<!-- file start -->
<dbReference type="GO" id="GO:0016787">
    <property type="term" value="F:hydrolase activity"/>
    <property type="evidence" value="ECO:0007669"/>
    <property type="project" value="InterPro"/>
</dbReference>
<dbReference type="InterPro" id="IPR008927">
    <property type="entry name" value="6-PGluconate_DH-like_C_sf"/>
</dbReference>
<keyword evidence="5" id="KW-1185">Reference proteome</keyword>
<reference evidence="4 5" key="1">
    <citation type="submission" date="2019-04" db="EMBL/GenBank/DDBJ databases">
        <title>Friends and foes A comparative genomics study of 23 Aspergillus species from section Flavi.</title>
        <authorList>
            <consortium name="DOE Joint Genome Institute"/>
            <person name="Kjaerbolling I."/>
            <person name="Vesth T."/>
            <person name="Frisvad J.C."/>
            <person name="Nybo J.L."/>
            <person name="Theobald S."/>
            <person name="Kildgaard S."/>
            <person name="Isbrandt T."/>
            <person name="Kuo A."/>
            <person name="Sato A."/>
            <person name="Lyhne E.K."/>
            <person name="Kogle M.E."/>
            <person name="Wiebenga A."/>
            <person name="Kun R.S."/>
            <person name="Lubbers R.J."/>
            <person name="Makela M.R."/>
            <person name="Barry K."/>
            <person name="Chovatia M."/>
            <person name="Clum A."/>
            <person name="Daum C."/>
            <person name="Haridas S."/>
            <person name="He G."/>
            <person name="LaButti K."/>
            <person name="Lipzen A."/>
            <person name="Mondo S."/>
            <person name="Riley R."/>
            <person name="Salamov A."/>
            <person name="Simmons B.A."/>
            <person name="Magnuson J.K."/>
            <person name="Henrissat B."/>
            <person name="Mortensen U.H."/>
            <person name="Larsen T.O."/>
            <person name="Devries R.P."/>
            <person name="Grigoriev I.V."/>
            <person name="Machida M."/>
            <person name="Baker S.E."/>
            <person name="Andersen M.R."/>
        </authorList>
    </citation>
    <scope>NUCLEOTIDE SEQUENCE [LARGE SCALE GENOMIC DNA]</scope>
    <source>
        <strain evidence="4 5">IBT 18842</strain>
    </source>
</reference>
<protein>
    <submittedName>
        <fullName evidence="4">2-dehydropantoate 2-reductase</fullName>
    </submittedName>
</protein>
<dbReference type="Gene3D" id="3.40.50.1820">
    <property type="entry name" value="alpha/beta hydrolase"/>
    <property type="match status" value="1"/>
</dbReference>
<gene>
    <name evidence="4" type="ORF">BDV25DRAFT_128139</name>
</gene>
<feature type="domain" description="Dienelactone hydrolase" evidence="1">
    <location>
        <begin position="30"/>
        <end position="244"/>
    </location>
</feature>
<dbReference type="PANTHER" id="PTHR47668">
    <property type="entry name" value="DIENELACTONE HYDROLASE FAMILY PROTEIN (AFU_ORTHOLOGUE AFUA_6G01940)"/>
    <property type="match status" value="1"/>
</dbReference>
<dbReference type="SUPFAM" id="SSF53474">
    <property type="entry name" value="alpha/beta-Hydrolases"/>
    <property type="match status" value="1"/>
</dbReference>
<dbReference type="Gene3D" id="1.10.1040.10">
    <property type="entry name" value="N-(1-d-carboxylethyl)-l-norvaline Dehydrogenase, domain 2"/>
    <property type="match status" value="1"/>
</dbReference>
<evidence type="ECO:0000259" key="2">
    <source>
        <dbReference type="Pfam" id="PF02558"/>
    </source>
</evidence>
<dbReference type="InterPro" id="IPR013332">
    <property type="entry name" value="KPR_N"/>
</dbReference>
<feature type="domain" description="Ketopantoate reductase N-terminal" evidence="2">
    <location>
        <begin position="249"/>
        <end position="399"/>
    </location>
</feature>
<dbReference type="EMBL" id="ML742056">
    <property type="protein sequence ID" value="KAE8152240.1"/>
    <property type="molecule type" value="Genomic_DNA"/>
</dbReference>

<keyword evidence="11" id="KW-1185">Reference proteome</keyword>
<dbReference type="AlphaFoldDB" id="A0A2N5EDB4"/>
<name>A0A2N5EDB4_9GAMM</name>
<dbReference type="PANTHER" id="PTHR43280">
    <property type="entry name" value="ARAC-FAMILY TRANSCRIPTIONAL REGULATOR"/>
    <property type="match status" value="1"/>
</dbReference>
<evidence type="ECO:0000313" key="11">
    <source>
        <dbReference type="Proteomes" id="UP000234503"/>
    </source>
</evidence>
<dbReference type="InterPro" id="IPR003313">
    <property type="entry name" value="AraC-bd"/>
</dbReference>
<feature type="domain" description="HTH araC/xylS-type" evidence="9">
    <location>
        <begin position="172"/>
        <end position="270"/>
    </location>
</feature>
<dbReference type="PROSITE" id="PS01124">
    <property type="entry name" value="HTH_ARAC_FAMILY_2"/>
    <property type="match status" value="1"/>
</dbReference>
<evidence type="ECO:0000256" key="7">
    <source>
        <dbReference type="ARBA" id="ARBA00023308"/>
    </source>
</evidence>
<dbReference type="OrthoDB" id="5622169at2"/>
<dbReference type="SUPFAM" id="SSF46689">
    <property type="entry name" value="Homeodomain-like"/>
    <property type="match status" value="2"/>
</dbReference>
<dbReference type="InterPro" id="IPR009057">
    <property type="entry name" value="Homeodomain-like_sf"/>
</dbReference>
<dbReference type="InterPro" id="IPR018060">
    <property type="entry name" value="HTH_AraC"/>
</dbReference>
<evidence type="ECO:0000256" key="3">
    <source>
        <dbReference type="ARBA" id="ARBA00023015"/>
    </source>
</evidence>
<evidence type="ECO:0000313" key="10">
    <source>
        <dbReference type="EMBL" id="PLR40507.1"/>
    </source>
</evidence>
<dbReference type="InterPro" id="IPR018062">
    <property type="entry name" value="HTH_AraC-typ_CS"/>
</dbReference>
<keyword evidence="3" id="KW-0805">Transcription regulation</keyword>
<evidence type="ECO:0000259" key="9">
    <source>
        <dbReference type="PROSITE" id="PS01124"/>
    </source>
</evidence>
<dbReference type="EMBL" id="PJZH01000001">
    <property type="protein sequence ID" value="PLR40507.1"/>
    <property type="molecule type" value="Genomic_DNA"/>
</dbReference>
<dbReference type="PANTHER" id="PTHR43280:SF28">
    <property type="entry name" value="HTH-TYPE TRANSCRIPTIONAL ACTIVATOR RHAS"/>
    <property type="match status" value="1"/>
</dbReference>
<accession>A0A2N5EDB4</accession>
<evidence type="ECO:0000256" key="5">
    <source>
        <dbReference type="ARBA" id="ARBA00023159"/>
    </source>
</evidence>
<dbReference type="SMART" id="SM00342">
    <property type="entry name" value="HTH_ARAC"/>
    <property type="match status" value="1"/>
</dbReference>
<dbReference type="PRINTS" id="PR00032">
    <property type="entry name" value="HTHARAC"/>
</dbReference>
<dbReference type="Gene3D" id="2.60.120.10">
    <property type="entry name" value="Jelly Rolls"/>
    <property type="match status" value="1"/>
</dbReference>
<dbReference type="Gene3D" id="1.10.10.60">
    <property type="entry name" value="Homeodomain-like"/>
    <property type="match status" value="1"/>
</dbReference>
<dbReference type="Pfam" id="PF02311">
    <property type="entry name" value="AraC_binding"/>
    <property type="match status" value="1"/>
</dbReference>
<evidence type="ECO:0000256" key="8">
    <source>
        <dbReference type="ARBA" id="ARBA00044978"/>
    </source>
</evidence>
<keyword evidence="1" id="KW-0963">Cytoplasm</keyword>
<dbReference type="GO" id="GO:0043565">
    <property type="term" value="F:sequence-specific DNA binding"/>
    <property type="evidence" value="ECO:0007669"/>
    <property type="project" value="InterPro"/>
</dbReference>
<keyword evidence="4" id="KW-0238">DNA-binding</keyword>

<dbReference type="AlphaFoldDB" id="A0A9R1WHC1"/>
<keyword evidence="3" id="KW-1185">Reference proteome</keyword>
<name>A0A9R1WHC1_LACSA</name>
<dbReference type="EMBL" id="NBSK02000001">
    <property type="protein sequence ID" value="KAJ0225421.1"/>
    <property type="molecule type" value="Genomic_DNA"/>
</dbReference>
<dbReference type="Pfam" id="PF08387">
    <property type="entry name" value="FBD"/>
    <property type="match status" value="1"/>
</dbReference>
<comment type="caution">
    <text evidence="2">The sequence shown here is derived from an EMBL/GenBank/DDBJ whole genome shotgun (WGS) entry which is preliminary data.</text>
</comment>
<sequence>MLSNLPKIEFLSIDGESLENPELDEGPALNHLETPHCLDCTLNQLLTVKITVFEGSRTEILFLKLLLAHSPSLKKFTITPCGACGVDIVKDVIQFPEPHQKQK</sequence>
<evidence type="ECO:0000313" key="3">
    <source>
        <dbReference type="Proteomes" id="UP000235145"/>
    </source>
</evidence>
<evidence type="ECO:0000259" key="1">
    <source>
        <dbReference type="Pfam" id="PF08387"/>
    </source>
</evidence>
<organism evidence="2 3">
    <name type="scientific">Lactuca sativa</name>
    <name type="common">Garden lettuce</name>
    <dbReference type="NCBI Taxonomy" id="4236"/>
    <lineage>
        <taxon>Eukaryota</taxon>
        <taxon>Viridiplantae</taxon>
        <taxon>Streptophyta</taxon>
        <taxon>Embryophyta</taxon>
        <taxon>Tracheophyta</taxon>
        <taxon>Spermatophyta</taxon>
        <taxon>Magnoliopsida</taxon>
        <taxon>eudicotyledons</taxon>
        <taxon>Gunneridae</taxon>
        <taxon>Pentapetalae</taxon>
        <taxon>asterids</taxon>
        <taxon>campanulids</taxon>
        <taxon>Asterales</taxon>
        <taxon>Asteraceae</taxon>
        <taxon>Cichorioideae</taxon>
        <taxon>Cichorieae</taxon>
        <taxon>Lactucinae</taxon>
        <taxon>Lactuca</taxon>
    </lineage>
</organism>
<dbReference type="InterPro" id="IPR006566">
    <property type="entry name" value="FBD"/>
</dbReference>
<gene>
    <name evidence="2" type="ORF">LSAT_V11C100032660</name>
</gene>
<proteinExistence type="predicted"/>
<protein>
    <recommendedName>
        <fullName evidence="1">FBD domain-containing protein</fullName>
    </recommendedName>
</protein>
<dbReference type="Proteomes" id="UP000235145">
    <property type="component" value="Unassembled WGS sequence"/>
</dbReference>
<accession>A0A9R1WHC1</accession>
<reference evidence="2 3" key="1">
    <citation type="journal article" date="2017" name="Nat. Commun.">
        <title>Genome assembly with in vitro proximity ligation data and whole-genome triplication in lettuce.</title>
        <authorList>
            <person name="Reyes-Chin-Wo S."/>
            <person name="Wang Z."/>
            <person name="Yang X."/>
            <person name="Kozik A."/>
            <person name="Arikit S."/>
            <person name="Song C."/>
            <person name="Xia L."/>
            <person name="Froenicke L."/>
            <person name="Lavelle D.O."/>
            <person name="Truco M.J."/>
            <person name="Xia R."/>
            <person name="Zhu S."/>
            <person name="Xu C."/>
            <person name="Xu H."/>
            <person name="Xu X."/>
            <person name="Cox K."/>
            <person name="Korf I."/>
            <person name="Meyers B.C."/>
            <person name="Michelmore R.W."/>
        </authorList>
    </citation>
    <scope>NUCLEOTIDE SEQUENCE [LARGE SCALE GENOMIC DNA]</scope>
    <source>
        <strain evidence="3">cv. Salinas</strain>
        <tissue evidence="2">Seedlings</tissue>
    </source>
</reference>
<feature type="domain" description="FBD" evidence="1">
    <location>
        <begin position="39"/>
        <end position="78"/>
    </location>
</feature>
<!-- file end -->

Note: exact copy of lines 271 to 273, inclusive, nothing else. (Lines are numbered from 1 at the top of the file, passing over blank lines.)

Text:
    </recommendedName>
</protein>
<dbReference type="Proteomes" id="UP000235145">